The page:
I suppose all "traps" involve some kind of mistake by the player getting trapped but this seems like more of a blunder than a trap.
@clutchnutz h6 is quite natural. Anyways, in the Halosar trap, what is the likelihood that black will play Qb4 after Qxd4 and let white set up the trap with queenside castling? Not that likely. But when black blunders in the Halosar Trap, it is a blunder and yet, this example I made, where black makes a blunder is not a trap? How does that make sense?
@MrBongcloud I don't see how h6 is natural with the king staring down the barrel of a rook attack. It seems far more natural to protect the exposed king. And like I said, all traps involve some kind of mistake. I suppose the difference between a trap and a blunder is a matter of degree?
It's interesting nonetheless. Thanks for sharing.
Also.. someone suggested king takes rook after Rd8+.. that's terrible idea because the queen is immediately forked with Nf7+
@clutchnutz #14 well it's not so "black and white" (pun intended :P) unless you thoroughly analyze it I can quite possibly see people play h6 in that situation especially in bullet/blitz or in lower elos
Because the king is not exposed as you claim the rook just has an open file and unless black wants to castle queen-side I think that the possibility of not giving much thought on blocking that file is real since if the rook checks the king one (again if not carefully analyzing that) would assume that worse case scenario is to exchange rooks (since upon Rd8+ the king can simply capture said rook, which allows a knight fork from white next move but also this has a drawback for white since the knight cant get out from the 8th rank at least with a quick thought on it and not a careful analysis + even if you dont like an exchange you can go e7 and keep the tension on both whites rook on d8 <-threatened to be capture by black's king, and simultaneously on white's knight in g5 <-threatened to be captured by pawn)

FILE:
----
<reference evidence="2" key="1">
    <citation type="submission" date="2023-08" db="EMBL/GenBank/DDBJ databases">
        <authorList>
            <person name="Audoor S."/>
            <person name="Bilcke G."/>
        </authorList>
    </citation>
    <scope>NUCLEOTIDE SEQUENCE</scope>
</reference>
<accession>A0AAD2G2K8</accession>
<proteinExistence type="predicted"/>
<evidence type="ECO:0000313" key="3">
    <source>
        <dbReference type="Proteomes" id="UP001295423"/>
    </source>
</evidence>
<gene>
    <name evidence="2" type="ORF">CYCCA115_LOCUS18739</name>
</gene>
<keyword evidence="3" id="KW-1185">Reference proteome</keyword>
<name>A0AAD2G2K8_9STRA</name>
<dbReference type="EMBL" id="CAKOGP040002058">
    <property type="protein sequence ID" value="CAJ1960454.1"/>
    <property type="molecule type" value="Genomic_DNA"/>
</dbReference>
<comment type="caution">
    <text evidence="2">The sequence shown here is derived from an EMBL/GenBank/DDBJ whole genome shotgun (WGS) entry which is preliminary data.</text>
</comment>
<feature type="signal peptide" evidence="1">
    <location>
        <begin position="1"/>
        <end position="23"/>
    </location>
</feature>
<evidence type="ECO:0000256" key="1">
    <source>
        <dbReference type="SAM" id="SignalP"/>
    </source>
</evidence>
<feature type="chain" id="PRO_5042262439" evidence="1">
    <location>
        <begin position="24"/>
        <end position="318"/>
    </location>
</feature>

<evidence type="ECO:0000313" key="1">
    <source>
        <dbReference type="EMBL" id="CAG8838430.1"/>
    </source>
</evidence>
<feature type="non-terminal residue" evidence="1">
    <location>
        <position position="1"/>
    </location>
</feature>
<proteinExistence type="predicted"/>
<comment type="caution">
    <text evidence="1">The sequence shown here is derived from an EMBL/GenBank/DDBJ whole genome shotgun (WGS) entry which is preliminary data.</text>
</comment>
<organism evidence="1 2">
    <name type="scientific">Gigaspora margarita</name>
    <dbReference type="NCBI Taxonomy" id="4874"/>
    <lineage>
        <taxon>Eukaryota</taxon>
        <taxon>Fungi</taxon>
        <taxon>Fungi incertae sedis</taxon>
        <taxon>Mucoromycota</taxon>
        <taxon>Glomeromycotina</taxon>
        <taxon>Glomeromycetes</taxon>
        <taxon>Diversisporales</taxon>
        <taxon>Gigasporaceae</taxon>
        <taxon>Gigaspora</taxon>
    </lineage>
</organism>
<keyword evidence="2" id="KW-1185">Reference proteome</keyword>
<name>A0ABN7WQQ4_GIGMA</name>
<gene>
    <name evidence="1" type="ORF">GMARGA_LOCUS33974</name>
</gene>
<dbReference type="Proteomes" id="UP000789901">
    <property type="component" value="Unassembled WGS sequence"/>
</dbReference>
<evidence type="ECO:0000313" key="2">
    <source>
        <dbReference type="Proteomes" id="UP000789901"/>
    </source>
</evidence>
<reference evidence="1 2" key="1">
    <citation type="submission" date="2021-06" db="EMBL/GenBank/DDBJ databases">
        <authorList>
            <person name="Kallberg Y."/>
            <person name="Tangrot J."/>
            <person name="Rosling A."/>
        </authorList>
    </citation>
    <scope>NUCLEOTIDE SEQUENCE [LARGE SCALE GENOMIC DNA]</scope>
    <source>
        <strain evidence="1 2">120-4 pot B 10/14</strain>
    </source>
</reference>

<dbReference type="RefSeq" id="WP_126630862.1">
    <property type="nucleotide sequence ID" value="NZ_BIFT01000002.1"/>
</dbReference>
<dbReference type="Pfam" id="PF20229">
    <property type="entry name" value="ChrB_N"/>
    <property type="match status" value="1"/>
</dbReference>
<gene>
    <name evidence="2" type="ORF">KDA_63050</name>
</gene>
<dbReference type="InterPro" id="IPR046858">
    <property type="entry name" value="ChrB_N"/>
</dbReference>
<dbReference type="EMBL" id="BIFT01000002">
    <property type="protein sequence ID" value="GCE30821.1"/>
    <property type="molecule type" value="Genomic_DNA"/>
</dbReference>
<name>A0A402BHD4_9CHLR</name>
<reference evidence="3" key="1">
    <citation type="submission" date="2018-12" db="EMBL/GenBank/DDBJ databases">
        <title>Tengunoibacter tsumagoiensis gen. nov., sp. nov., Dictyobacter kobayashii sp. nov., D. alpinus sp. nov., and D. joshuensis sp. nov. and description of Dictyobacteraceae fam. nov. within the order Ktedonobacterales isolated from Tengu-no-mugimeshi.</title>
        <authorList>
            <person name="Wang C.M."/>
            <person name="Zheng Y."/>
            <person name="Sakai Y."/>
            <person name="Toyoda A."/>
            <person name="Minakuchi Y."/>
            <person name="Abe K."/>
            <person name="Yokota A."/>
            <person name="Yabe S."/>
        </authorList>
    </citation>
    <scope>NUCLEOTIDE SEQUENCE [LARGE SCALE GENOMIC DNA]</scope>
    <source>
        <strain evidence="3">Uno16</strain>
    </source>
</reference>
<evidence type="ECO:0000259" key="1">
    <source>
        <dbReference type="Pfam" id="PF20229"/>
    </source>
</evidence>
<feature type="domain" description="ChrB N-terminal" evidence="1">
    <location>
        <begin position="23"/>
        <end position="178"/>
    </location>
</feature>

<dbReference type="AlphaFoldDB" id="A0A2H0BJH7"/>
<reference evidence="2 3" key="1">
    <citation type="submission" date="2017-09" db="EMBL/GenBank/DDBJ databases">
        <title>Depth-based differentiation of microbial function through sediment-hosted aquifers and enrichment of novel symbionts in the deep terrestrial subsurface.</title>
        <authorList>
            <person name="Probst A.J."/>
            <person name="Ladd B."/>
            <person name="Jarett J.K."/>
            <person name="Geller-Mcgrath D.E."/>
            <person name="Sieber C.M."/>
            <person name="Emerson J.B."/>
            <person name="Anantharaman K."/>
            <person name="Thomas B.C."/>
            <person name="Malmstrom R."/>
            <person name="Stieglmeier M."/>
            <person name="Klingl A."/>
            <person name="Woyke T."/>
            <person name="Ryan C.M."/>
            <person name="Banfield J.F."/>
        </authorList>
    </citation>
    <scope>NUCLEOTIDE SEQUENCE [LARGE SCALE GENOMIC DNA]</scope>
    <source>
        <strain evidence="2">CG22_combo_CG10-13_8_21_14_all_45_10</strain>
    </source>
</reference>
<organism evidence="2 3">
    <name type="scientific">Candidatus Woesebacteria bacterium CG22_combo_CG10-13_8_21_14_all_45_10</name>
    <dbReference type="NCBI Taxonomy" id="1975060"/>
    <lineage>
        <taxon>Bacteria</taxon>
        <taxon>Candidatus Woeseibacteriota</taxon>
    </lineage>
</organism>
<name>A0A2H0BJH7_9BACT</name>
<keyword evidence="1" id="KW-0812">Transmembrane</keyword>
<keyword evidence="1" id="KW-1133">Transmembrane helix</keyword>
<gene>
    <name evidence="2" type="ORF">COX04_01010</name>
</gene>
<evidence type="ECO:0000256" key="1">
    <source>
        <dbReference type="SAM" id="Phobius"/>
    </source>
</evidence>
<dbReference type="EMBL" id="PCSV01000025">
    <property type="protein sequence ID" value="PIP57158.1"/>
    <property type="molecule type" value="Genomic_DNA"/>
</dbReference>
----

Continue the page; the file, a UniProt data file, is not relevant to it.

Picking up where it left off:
So yea it would't surprise me especially if a player is under 1700 not to put a priority on blocking the rook's access to d8 using the engine always makes things more profound... people can beat Carlsen when looking at the engine or make fun of his decisions because they have seen the engine analysis before hand...
but when you play on the board without engine assistance and with little time on the clock you suddenly are not so wise anymore :P I mean if we get real I bet that people here in this forum dont always find the checkmate with the first move on the captcha miniature :P it happened to me once or twice :P
99% of opening traps that you see on youtube and chess forums are always due to opponents not seeing 3 moves deep tactics.
In other words, if you train to see 3 moves deep tactics/ puzzles, you can prevent those cheap blunders.
@drmrboss got the reason; those so called traps are just consolidated in the imagination of few people because they cannot see three moves ahead so they think a succession of tricky moves is what GOT to happen necessarily in a game when there are alternative moves that would easily disrupt the trap.
no hate here, but play that opening 1000 times and see how often you get 2.c6
Looking at the lichess db by far the most common move is 2.dxe4